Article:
Made it to Cayman safely today, though on only a couple hours of sleep. Am intending to sleep long and hard tomorrow morning!

Tuesday, August 06, 2013

Closing tabs

Cumulative fatigue has made me unproductive! It's a recovery week, training-wise, but of course there are many small things that need to get done before I leave town early Thursday morning: things to do with bicycles, things to do with syllabi and course book orders, things to do with library materials for an article revision and a secret project that is beginning to percolate, etc. etc.

Miscellaneous light reading (not enough of it - I need the soothing mental bath of reading a good many narrative pages!): Ivy Pochoda's Visitation Street (I thought it was very good - definitely lived up to the advance praise - in vein of Richard Price or Colin Harrison, with good feel for inner lives of teenage girls); a reread of Tana French's Broken Harbor; and an extremely good epic fantasy, Daniel Abraham's The Dagger and the Coin. I saw someone reading it on a plane earlier this summer and it looked appealing: epic fantasy is often a dodgy bet (it's a genre I much enjoy, but I also find a great deal of it unreadable), but this really was good. I would have gotten it even sooner if I had realized that Abraham is one of the co-authors of those pseudonymous science-fiction novels I recently enjoyed so much.

Closing tabs:

How the FBI turned Natalie Zemon Davis on to rare books.

Phil Dyess-Nugent on Funky 4 + 1's "That's the Joint" (and check out the whole series here).

Salad-bar ingenuity. (Great pictures at that link.)

"It's easy to be lonely when all your friends are human"

Jane Yeh, "On Being an Android."

Sunday, August 04, 2013

"I've been to a lot of chocolate tastings in my life"

Fiona Madducks interviews pianist Matsuko Uchida at the Guardian:
Currently I have four pianos, all Steinways – one I call "the Oldie", who was born in 1962 and I bought in 1982. He is now full of new bits but the body is the same.

You're sounding quite tender about these pianos… They're like human beings – all men. Number 2 is good for practising on. The third I call the Boy from Munich – the kind that would drive a sports car. The fourth is the youngster, just getting nappy trained. I'll probably find somewhere in Europe to house him so I don't always have to transport a piano – which is quite a business.
Was listening among other things in the car to and from Vermont this weekend to Brahms violin sonatas, can't imagine how one would listen to them as a young person (or really at any age) without wanting to play the piano rather than the violin - but car companion pointed out to me that there is almost a coming-out narrative for violists, they have played the violin as a youngster because someone else chose it for them but there is a nascent sense, co-timed with emergence of sexual identity, that it is not quite right in some fundamental way....

(Check out this in some ways more forthcoming interview here.)

"The girl who doesn't sit at the table is a failed girl"

Alex Clark interviews Claire Messud at the Guardian:
A counter-reading, though, might suggest that she [the protagonist of Messud's new novel The Woman Upstairs] is too sane; so determined to keep everything on an even keel that she has sacrificed the kind of spontaneity and wildness necessary to fall in love, or to make art. A key question the novel's title invites us to consider is to what extent this has befallen her because she's a woman. "Is that a gendered state?" says Messud now. "No. But is it something that's more often true of women than men? I think so." She and her husband, the literary critic James Wood, have two children, a daughter, Livia, 12, and a son, Lucian, nine, and she goes on to tell me – with some nifty mimicry of the way children talk to one another – about the differences she observes in the kindergarten classes at their schools: "The boys go in the corner, they wave – Hi, Hi – and then they go off and build a Lego tower or whatever before school starts, and the girls go sit at a table and they draw and they look at each other's work and they chat and they say: 'Is that a flower? It doesn't look very much like a flower. Why did you use that colour? You used brown for a flower? Flowers aren't brown.'" It's very funny, until she adds the thought that: "The girl who doesn't sit at the table is a failed girl."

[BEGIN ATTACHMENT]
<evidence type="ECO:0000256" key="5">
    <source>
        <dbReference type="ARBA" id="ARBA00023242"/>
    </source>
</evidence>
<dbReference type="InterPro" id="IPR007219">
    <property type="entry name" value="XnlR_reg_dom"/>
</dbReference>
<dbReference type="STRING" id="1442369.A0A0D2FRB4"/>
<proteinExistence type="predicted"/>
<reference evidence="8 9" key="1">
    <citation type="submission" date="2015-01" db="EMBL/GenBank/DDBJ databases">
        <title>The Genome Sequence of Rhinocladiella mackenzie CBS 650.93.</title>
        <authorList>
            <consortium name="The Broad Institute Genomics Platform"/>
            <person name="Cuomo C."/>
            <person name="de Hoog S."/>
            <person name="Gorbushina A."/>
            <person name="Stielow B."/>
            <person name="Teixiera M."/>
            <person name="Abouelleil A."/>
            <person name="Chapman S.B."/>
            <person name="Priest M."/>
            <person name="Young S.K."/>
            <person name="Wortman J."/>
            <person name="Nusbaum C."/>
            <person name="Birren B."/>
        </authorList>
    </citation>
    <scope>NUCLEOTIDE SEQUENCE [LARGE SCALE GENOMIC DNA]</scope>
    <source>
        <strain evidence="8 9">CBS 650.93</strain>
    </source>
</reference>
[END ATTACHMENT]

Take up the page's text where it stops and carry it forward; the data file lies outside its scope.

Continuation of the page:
Friday, August 02, 2013

Life v. literature

The weeks where I am most copious here are weeks I am spending a lot of time at home on my computer. What is good for life is not necessarily good for blogging! I've been busy with all sorts of enjoyable things, including a fantastic party Tuesday night at the Algonquin Hotel for Amazon's little A fiction imprint.

I'm writing this Friday evening on my Kindle Fire (links a bit of a pain to paste in, so I may be selective) in a Vermont bed and breakfast; tomorrow Liz and I will race the Kingdom Even-Up Triathlon, and last night we stayed here on her aunt and uncle's absolutely lovely farm. Both of those links are highly worthwhile, and we had an amazing morning visiting calves in the barn (one of them sucked on the heel of my palm in a most endearing fashion), walking the hyper-energetic and muscular black lab blend down and up a very steep dirt road, looking at chickens and pigs and generally enjoying a magical agricultural interlude. There is also a cat, and another dog (a golden retriever that's considerably less active than the lab)! We will go back there tomorrow night for post-race feeding and recovery, and then drive home to New York on Sunday.

(Liz was telling me recently about this, and the family syrup site has just gone live - order some here! I am definitely intending to take a quart home with me: it is perhaps dubious, but I am thinking that it might make good endurance sport fuel....)